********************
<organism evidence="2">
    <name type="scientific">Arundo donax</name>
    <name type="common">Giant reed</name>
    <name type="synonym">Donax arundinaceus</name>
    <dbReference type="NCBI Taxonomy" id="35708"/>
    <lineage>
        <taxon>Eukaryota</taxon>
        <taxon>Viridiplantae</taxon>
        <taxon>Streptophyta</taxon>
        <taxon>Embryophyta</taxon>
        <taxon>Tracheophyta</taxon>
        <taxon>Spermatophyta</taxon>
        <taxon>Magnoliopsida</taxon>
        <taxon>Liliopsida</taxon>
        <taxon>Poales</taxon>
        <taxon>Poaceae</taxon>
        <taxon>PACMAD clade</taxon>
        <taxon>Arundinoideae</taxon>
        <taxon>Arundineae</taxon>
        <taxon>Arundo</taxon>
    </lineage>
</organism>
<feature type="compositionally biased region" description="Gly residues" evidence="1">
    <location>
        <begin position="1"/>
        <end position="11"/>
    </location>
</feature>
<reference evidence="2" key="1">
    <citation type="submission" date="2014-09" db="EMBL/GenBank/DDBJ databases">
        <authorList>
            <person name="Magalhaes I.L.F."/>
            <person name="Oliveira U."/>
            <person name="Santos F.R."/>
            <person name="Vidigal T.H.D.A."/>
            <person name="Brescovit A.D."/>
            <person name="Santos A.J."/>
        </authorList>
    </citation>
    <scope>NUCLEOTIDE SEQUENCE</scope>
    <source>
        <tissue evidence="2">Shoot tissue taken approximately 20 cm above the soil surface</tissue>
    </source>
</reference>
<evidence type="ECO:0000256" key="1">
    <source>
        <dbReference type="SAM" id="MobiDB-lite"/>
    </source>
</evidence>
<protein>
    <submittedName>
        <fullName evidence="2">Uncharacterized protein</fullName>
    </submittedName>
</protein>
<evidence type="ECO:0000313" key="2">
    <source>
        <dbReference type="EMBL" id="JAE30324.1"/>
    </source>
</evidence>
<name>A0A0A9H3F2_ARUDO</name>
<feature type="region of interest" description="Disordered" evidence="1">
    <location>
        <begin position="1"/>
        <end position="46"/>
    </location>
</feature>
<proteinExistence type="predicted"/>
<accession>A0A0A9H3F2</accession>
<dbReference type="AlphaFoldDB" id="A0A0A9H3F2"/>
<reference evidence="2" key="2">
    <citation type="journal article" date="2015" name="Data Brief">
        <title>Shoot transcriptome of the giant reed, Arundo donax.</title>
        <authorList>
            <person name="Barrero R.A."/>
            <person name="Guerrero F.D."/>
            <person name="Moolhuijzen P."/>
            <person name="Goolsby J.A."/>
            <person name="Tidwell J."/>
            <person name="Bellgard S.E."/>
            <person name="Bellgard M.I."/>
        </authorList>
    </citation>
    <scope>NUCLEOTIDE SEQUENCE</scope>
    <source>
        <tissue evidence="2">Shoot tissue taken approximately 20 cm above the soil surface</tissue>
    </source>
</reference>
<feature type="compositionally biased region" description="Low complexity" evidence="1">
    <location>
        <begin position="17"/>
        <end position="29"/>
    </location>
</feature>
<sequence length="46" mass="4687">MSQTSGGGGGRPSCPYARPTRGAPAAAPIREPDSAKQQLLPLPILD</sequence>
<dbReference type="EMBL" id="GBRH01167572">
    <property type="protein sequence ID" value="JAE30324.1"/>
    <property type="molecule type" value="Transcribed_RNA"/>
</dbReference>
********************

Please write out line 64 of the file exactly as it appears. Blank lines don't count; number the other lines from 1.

        <end position="46"/>